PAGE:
Intense international attention is being given to WikiLeaked remarks, by the South Korean Vice Foreign Minister to the U.S. Ambassador in Seoul, that China's support for the DPRK is declining. Apparently Beijing does not wish to antagonise the U.S. and other trading partners by supporting a nuclear-armed state that it no longer sees as a buffer between it and its ideological enemies, and furthermore does not relish the idea of receiving North Korean refugees if the DPRK implodes. The Minister even added that China would not oppose Korean reunification. The comments are all the more relevant in view of the recent exchange of North-South shellfire in the Yellow Sea. The revelations bring into question the received wisdom that China protects North Korea, the Democratic People's Republic of Korea, against a hostile U.S.-backed South Korea. China itself has called for an urgent meeting of the six countries that used to participate in the now-stalled talks on denuclearising the Korean peninsula.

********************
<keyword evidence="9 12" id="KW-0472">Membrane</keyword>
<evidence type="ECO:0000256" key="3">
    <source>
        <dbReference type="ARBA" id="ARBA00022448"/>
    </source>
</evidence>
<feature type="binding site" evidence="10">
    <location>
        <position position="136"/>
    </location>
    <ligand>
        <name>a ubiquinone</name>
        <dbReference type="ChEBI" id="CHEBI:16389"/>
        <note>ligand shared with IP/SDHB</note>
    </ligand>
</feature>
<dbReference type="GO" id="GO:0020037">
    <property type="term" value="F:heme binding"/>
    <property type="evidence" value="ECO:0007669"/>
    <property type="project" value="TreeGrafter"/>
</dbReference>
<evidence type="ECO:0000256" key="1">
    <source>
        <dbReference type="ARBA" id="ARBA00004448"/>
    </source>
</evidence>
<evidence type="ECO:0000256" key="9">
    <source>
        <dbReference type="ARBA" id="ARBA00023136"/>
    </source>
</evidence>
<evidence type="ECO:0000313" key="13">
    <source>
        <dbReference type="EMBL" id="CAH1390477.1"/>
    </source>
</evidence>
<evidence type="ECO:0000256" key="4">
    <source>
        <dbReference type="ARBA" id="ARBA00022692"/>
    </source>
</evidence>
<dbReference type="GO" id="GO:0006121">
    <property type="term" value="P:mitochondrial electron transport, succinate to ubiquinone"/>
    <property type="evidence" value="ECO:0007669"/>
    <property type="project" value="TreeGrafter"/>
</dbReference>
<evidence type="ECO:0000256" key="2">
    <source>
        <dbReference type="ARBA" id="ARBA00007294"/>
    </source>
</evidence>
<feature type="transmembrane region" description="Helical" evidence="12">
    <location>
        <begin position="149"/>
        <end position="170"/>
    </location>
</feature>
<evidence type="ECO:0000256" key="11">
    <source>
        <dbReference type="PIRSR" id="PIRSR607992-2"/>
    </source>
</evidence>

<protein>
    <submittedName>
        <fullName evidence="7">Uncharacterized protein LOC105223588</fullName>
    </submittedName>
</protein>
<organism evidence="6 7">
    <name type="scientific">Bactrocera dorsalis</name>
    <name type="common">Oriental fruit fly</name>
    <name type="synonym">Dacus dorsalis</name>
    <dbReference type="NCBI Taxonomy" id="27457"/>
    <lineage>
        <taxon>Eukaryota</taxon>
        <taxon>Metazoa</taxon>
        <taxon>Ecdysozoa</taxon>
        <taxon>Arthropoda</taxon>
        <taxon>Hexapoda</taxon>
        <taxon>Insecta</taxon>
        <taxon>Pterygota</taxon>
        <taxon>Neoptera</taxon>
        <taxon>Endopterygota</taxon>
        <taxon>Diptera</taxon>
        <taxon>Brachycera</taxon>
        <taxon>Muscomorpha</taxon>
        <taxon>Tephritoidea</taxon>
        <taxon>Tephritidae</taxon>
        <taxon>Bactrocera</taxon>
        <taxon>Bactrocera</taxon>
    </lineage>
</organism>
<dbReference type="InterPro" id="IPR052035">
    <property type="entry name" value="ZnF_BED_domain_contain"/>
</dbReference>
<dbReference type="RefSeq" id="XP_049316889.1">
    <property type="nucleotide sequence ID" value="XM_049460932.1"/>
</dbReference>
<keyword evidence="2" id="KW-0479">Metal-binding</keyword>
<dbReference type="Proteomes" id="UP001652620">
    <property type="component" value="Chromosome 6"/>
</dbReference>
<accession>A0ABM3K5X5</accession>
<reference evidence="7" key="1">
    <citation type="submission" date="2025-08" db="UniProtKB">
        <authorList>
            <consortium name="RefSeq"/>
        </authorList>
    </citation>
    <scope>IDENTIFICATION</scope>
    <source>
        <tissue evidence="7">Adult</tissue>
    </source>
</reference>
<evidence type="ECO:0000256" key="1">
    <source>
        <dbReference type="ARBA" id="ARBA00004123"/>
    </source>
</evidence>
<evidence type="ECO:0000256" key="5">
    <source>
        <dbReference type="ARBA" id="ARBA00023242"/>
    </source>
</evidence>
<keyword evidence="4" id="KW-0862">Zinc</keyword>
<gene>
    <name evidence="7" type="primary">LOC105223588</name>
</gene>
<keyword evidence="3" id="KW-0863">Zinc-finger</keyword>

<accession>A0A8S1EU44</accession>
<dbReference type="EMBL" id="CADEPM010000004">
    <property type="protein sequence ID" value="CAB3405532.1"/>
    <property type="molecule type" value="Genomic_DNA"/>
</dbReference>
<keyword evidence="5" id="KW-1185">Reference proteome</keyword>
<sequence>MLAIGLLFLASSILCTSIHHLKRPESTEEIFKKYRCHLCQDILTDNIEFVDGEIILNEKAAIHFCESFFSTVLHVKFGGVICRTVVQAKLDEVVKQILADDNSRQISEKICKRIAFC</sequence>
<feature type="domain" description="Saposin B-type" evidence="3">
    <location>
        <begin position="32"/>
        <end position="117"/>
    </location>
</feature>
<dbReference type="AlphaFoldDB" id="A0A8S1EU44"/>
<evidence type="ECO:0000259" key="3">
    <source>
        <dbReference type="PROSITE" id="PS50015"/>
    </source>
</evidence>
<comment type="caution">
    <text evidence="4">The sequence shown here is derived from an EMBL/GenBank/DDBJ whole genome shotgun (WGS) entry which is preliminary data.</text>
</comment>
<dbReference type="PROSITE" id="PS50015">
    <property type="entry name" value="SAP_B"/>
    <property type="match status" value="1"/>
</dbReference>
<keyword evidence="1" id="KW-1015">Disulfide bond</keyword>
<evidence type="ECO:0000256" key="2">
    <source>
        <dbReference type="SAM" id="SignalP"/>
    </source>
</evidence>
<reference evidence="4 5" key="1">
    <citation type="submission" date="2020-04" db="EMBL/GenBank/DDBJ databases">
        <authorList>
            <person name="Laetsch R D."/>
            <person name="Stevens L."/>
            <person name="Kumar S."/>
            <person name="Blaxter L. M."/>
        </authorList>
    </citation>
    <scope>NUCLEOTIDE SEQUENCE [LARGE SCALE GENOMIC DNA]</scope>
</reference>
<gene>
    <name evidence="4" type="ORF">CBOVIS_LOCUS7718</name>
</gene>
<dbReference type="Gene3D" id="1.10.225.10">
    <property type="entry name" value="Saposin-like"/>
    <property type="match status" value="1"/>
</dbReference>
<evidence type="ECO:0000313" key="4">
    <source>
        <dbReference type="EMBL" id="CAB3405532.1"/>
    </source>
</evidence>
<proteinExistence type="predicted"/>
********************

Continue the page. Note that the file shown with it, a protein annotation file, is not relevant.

The reactions to the Chinese call, however, show very different forces at work. Japan's Foreign Minister has rejected it, saying that North Korea has “run amok.” This matches the anti-Northern attitude taken by South Korea since President Lee Myung-bak took office in February 2008. Seoul, for its part, says talks cannot resume until Pyongyang admits that it sank the Southern corvette Cheonan in March. Secondly, Mr. Lee stopped aid to the North as soon as he became President, ending the ‘Sunshine Policy' initiated by President Kim Dae-jung and continued by President Roh Moo-hyun. Thirdly, the marine border in the Yellow Sea, the Northern Limit Line, was unilaterally drawn by the United Nations in 1953. Running north of five islands near the Northern coast, it gives the South bases for spying on the North. It also enables South Korea and Japan to fish in the area, threatening the DPRK's fishing-based export income. A fresh provocation is the U.S. despatch of its aircraft carrier George Washington for U.S.-South Korean war-games in the Yellow Sea. As happens often at such times, influential sections of the international media are headlining the shellfire and the leaked cables while downplaying the fact that Seoul's forces opened fire, apparently towards the sea, and ignore the fact that South Korean Ministers do not make policy for China. The picture that emerges is of an orchestrated attempt by Washington and its allies to sever the Sino-North Korean link — an outcome that sounds very much like wishful thinking in light of the overall evidence.

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